COLUMBIA, Mo. — Missouri’s defense is hardly healed after Eli Drinkwitz applied a tourniquet last week, but there’s a reason he walked out of Memorial Stadium with a victory Saturday.
Tyler Badie plays for his team and not North Texas.
With a game plan designed around Drinkwitz’s renewed commitment to the running game, Badie bullied the Mean Green for a career-high 217 rushing yards on just 17 carries in the 48-35 win. He visited the end zone three times on an otherwise sluggish day for Drinkwitz’s offense.
Mizzou finished plus-three in turnovers and caused some rare havoc along the defensive line, but Badie was the difference as the Tigers (3-3) snapped a two-game losing streak. Drinkwitz scrapped his depth chart in the wake of last week’s 38-point loss to Tennessee, but there was never any doubt about the team’s No. 1 playmaker.
“He’s probably the least talked-about great player in the country right now,” Drinkwitz said. “The guy is playing at an extremely high level. … He refused to be tackled.”
Just ask DeShawn Gaddie. The North Texas defensive back had Badie squared up for an open-field tackle at midfield on the final play of the third quarter. He wrapped Badie in a headlock but couldn’t pull off the takedown. Badie ducked his helmet, pirouetted 360 degrees through a scrum of tacklers and slipped free for a 42-yard gain.
How’d he pull off the magic act?
“Honestly, I just closed my eyes,” he said. “Sometimes good things happen when you close your eyes. I wasn’t down, so I just kept running.”
And with that, he was done running for the day. Drinkwitz rested Badie for the entire fourth quarter and watched his reserves finish the job. Drinkwitz planned to stick with the run Saturday: The Tigers ran the ball a season-high 39 times for 314 yards, the most prolific rushing day in Drinkwitz’s 16 games as head coach.
“We have the ability to throw the ball,” he said, “but there’s just something about that physicality and being able to run the football and establish who you are.”
Thriving in the role he always envisioned while he backed up former teammate Larry Rountree III, Badie continued to state his case as one the Southeastern Conference’s most electric playmakers and Mizzou’s most valuable player through the first half of the season. The SEC leader in touchdowns when the day began added TD runs of 12 and 52 yards and snagged a 3-yard TD catch on a scramble drill just inside of the pylon.
“He’s got a bigger heart than I knew,” Drinkwitz said. “He’s got a big heart. And he loves this football team. He loves Mizzou. He loves competing. He’s playing at a high level. And he knew we needed a spark. That sucker is gritty.”
As for Mizzou’s much-maligned defense, Saturday marked subtle progress for one of the nation’s worst units. Six days after Drinkwitz shook up his defensive coaching staff, replacing D-line coach Jethro Franklin with analyst Al Davis, the Tigers (3-3) forced three turnovers, made 10 tackles behind the line of scrimmage and scored a touchdown on defense for the first time this season. But the Mean Green (1-4) still managed to puncture the Mizzou defense with plenty of chunk plays: six passes of 20 yards or more and 10 10-yard runs. North Texas outgained the Tigers in total yardage 491-474 and edged MU in first downs 21-20.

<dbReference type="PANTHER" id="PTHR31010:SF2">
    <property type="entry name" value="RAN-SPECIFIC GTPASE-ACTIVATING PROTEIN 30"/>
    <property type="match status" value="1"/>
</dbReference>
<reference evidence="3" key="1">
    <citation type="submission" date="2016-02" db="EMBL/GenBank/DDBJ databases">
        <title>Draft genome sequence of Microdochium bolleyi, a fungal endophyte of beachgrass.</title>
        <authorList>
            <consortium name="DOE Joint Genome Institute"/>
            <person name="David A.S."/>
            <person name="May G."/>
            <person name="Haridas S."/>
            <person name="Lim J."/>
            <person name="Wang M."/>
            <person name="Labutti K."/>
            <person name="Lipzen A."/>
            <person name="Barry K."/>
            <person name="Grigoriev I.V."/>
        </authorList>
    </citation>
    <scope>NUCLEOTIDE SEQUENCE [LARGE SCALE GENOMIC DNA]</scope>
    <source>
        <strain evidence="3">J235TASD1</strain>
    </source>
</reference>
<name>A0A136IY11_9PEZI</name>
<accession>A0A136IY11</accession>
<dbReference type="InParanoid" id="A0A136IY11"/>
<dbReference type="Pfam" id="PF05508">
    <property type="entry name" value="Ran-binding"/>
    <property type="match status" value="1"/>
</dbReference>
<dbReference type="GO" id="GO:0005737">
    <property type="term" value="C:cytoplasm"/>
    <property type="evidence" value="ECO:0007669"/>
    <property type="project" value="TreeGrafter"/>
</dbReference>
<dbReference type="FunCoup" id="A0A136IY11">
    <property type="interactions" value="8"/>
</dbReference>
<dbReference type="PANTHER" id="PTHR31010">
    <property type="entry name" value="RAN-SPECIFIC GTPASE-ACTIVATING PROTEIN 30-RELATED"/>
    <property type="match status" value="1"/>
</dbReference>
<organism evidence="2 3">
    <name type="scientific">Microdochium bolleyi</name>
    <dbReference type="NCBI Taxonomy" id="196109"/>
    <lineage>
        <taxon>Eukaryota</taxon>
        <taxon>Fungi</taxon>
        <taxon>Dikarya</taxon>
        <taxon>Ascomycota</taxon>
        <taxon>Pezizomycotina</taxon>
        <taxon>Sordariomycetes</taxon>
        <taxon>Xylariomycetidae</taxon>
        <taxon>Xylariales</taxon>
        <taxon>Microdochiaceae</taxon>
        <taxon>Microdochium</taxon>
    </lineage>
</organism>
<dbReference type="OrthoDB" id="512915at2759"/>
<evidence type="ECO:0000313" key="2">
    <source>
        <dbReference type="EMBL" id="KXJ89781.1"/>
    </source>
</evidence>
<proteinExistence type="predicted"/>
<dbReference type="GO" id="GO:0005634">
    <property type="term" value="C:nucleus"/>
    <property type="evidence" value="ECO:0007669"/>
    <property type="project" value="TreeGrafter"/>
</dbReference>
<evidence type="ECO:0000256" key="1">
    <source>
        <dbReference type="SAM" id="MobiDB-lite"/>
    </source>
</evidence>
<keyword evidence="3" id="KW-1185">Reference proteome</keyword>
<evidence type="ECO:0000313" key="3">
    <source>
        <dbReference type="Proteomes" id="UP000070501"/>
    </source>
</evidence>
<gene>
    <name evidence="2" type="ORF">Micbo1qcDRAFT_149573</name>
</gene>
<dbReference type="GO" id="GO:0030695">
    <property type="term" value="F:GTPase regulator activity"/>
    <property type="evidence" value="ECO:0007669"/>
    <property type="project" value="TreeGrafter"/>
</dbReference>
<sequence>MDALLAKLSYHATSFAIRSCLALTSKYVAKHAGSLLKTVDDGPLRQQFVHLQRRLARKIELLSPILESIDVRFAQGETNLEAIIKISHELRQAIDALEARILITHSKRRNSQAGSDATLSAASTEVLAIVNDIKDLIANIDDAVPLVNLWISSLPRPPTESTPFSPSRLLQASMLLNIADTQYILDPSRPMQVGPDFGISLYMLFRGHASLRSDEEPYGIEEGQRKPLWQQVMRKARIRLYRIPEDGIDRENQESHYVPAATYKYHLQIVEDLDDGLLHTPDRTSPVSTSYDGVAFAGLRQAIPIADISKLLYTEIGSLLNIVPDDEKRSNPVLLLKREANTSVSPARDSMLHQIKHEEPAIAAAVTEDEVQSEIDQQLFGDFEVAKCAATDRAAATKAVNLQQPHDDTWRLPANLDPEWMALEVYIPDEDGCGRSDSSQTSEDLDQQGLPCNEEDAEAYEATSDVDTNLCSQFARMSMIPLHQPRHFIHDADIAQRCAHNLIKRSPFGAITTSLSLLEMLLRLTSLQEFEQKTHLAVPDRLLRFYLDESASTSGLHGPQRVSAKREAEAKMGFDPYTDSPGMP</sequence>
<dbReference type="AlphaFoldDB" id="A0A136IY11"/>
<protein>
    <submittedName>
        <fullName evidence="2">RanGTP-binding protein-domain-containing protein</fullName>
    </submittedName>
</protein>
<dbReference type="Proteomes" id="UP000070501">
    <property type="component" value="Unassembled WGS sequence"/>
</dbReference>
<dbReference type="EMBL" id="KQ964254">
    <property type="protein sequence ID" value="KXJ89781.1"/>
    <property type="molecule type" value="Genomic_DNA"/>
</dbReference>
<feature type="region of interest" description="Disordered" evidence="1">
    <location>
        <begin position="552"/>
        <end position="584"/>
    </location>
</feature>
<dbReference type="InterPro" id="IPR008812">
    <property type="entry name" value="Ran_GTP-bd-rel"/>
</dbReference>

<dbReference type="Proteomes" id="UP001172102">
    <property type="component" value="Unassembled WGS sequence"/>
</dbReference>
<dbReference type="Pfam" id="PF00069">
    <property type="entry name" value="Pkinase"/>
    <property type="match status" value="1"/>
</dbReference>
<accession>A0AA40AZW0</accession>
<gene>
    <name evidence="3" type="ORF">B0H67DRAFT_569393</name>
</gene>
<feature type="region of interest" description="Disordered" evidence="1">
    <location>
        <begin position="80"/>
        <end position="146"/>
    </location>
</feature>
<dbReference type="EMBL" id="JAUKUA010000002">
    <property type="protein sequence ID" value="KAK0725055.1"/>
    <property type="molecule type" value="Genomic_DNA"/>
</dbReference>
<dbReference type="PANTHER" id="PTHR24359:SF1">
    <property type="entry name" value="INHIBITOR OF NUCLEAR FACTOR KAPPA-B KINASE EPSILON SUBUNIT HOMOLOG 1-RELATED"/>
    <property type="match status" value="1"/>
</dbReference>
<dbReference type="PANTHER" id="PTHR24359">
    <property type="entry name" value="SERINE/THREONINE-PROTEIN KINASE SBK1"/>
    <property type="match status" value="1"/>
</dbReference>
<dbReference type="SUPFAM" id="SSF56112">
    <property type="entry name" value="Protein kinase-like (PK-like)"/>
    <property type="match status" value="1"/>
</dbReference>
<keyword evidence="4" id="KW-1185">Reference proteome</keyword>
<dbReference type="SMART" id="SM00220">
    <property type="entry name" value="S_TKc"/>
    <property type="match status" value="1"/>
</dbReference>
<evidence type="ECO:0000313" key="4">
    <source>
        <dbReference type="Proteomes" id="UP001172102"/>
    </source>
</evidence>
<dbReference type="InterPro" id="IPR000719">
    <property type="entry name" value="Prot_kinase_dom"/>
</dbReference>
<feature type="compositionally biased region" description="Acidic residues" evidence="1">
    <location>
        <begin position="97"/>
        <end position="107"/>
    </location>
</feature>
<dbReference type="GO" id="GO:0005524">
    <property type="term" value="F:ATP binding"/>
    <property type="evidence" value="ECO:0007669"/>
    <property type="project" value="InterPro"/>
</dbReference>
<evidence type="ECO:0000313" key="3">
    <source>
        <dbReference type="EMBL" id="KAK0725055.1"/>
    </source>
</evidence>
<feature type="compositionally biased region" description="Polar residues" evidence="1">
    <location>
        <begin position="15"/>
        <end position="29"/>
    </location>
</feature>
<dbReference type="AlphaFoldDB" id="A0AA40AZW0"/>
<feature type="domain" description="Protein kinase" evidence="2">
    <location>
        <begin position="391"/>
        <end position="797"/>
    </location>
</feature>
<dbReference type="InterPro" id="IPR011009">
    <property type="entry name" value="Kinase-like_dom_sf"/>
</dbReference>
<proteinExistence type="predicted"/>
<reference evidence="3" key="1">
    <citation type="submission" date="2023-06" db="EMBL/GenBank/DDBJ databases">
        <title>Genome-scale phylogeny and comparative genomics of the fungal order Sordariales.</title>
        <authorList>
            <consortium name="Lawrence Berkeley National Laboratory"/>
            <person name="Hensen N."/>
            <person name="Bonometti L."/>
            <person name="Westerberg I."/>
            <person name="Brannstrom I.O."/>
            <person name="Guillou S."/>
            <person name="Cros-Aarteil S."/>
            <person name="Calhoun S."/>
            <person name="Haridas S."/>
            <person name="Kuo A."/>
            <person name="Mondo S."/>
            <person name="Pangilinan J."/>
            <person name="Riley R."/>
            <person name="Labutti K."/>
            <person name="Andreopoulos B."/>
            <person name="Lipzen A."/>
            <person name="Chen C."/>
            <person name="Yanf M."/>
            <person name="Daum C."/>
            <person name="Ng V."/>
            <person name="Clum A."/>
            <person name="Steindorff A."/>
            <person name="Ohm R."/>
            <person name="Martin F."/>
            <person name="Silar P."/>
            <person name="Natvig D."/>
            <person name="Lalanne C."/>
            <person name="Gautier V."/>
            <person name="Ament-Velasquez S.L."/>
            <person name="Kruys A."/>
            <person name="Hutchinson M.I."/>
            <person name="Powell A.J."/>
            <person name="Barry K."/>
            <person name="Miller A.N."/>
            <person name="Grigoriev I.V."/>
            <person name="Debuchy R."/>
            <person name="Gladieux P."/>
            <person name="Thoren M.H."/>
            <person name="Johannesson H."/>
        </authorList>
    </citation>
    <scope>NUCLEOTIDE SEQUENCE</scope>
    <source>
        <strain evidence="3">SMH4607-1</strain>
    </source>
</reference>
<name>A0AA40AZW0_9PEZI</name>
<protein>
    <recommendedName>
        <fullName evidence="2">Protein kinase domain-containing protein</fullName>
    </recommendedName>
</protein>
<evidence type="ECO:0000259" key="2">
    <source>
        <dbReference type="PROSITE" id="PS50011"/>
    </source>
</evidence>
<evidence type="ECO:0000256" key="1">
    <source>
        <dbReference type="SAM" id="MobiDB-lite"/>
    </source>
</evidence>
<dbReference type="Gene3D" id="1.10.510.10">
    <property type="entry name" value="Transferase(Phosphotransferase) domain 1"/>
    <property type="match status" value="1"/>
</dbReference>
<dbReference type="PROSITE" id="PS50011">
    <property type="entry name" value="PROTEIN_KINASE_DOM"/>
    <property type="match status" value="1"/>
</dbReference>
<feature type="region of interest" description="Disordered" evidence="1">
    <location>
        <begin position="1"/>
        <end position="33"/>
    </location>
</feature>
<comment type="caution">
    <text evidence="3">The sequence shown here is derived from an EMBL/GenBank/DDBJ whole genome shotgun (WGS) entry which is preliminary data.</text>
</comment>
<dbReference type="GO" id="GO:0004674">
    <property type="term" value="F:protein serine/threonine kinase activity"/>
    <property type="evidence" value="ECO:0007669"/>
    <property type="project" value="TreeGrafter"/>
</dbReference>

The Mean Green played catch-up with three fourth-quarter touchdown passes, but on a day Mizzou led by two scores for all but 14 minutes, 12 seconds, Drinkwitz sounded relieved his defense wasn’t the story of the game.
“It wasn’t perfect,” Drinkwitz said, “but we didn’t think we’d transform into the ’85 Bears overnight.”
In front of a homecoming crowd of 46,985, MU’s biggest of the season, Drinkwitz’s defense flipped the field on North Texas’ first possession, getting a diving interception by nickelback Kris Abrams-Draine on UNT’s third play from scrimmage. Mizzou turned that into a Badie touchdown run, a 12-yard scamper off the left side of the line for a quick 7-0 lead. Badie made it 14-0 a series later, grabbing a Connor Bazelak touchdown pass on third down. It was a rare play outside the pocket for Bazelak, who rolled away from pressure and flicked the 3-yard TD to Badie just inside the pylon.
After a North Texas touchdown run, Bazelak broke out the deep ball, connecting with J.J. Hester on a 41-yard touchdown pass.
As the Tigers muddled around on offense in the second half, the defense visited the end zone for the first time in 2021 when defensive end Trajan Jeffcoat tipped a pass to tackle Mekhi Wingo, who rumbled 40 yards on the interception return. Those points would prove valuable as North Texas stayed on the attack late.
But not as valuable as Mizzou’s man in the No. 1 jersey. The Tigers’ first-half MVP left no doubts Saturday.
“I know my goal at the end of the day is to be the best running back in this conference and the NCAA,” Badie said. “Period.”